7.  OSTAP KRYVDYK, ADVISER ON INTERNATIONAL RELATIONS TO ANDRIY PARUBIY, SPEAKER OF PARLIAMENT OF UKRAINE VISITS WASHINGTON --- Ostap Kryvdyk met with senior staff from the co-chairs of Congressional Ukrainian Caucus and the Senate Ukraine Caucus, including Representatives Levin, Kaptur and Fitzpatrick and Senators Durbin, Portman, Toomey, Casey and Peters as well as with officials at the National Security Council and Department of States. In addition he visited with people involved with the Trump Transition. The broad spectrum of U.S.-Ukraine relations was discussed but with primary focus on Russia’s continuing aggression. 
Heard on the street commentary:
 As is often the case with meetings arranged by organizations in Washington there was little attempt to coordinate or inform the broader number of non-Ukrainian-American organizations about this visit.  These organizations work constantly for the benefit of U.S.-Ukraine relations and who, because they are not ethnically tied to Ukraine, can add a unique perspective to what should – in any strategic effort – to a broader government relations effort and one with a better chance for critical follow-up.
8. THE FUTURE OF THE UKRAINIAN ECONOMY --- Atlantic Council – Wednesday, December 14, Washington, D.C. Session consisted of two panels and a keynote speech by Minister Aivaras Abromavičius, Former Minister of Economy and Trade, Government of Ukraine. 

Panel one – Business in Donbas: Is it possible, Useful, Harmful? Panelists - Ambassador Martin Sajdik, Chairperson-in-Office in Ukraine and in the Trilateral Contact Group, Organization for Security and Co-operation in Europe, Dr. Vladislav Inozemtsev, Director, Center for Post-Industrial Studies in Moscow, Dr. Oleksandr Petryk, Alternate Executive Director, International Monetary Fund, Mr. Vitaly Butenko, Commercial Director, DTEK, and moderated by Moderated by: Ms. Irina Paliashvili, Senior Counsel RULG-Ukrainian Legal Group.


Panel Two: What Does Ukraine’s Economic Recover Look Like? Panelists:  Mr. Ron van Rooden, Mission Chief for Ukraine, International Monetary Fund, Ms. Caroline Vicini, Deputy Head of  Delegation of the European Union to the United States, Dr. Anders Åslund, Senior Fellow, Dinu Patriciu Eurasia Center, Atlantic Council, Moderated by: Ambassador Paula Dobriansky, Senior Fellow, The Future of Diplomacy Project, John F. Kennedy Belfer Center for Science and International Affairs, Harvard University
 LINK:  http://www.atlanticcouncil.org/events/webcasts/the-future-of-the-ukrainian-economy
9.  TRUMP’S CHOICE FOR TOP DIPLOMAT IS NO FAN OF SANCTIONS ---Associated Press -- If there's one thing Republicans and Democrats have agreed on in foreign policy, it is the power of sanctions. But Donald Trump's choice for secretary of state has seen things differently. – Associated Press; ---- Rex Tillerson's Company, Exxon, Has  Billions at Stake of Sanctions on Russia - The New York Times, ExxonMobil, stands to make some major gains as well:  It has billions of dollars in deals that can go forward only if the United States lifts sanctions against Russia.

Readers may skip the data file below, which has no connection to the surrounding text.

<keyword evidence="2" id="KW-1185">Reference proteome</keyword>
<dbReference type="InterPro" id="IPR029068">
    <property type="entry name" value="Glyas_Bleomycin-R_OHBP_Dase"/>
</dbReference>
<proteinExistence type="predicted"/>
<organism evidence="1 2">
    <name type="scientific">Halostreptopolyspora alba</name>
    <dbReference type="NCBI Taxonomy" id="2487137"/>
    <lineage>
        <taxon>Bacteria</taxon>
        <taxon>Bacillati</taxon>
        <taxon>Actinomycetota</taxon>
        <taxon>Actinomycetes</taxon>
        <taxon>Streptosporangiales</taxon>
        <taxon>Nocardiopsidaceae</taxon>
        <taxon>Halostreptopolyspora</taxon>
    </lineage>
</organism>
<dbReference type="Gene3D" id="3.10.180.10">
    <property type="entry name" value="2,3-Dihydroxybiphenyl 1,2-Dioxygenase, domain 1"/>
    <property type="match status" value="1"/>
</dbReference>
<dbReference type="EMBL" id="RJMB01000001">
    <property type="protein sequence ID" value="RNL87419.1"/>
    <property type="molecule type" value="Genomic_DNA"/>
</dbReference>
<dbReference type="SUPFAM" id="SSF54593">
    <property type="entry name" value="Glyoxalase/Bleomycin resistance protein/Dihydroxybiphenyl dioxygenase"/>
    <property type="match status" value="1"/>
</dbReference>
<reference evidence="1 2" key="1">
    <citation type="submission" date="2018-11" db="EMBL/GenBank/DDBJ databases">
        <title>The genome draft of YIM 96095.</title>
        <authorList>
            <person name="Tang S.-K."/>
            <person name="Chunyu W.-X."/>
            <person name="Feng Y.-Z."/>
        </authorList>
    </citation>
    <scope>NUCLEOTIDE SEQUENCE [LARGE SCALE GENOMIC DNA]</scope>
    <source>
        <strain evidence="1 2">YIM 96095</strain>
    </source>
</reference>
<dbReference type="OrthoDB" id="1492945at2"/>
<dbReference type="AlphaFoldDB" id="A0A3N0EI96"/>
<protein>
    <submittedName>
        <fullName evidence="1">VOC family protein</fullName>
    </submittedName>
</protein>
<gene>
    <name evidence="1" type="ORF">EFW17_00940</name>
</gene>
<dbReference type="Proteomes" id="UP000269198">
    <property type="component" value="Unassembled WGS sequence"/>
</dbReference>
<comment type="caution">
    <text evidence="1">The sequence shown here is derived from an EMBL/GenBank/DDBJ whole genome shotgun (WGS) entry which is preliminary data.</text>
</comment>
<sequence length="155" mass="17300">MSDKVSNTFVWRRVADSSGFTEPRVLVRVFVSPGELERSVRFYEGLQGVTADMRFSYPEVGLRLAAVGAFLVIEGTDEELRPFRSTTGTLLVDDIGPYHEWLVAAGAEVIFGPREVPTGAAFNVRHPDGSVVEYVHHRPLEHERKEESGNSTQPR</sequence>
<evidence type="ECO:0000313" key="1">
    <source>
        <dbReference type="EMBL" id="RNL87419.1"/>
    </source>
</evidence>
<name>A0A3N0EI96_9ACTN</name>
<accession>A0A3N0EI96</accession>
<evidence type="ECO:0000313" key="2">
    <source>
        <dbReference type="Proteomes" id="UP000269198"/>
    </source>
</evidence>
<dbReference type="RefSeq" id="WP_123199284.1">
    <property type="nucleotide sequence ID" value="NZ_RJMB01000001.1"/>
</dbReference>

10. UNITED STATES AND RUSSIA - THE TEMPTATIONS OF A 'GRAND BARGAIN' --- The American Interest - Russia is not a misunderstood power asking for sympathy but a predatory rival in search of gains.  To anyone proposing a grand bargain, the answer should be clear:  nuts.  The American Interest


NOTE:  The USUBC WASHINGTON WATCH newsletter is complied from a large number and a wide variety of sources. The views and opinions and statements expressed in any such document or by any source from Research reports, OP-ED's, commentaries, opinion pieces, analysis, U.S. government statements, U.S. Congressional Resolutions, statements by U.S. Congressmen and Senators, Letters-to-the-Editor, statements from professional groups and organizations, news articles, etc. are the views and opinions expressed of the authors and do not necessarily reflect the official policy or position of  USUBC or its members. The Watch is distributed for information purposes only. USUBC makes no representations as to accuracy, completeness, currentness, suitability, or validity of any the information on this site and will not be liable for any errors, omissions, or delays in this information or any losses, injuries, or damages arising from its display or use. All information is provided on an as-is.  Neither USUBC nor any person acting on their behalf may be held responsible for the use which may be made of the information contained therein. 
NEWS: For the latest news about Ukraine go to the KYIV POST website: www.KyivPost.com.

The Kyiv Post of the ISTIL Group is a member of the U.S.-Ukraine Business Council (USUBC).   
U.S.-Ukraine Business Council (USUBC)
"A strong international voice for business in Ukraine for over 20 years"
1030 15th Street, NW, Suite 555 W, Washington, D.C. 20005
Web: www.USUBC.org

Power Corrupts & Absolute Power Corrupts Absolutely.
NOTE: If you do not wish to be on the U.S.-Ukraine Business Council (USUBC), distribution list please write to usubc@usubc.org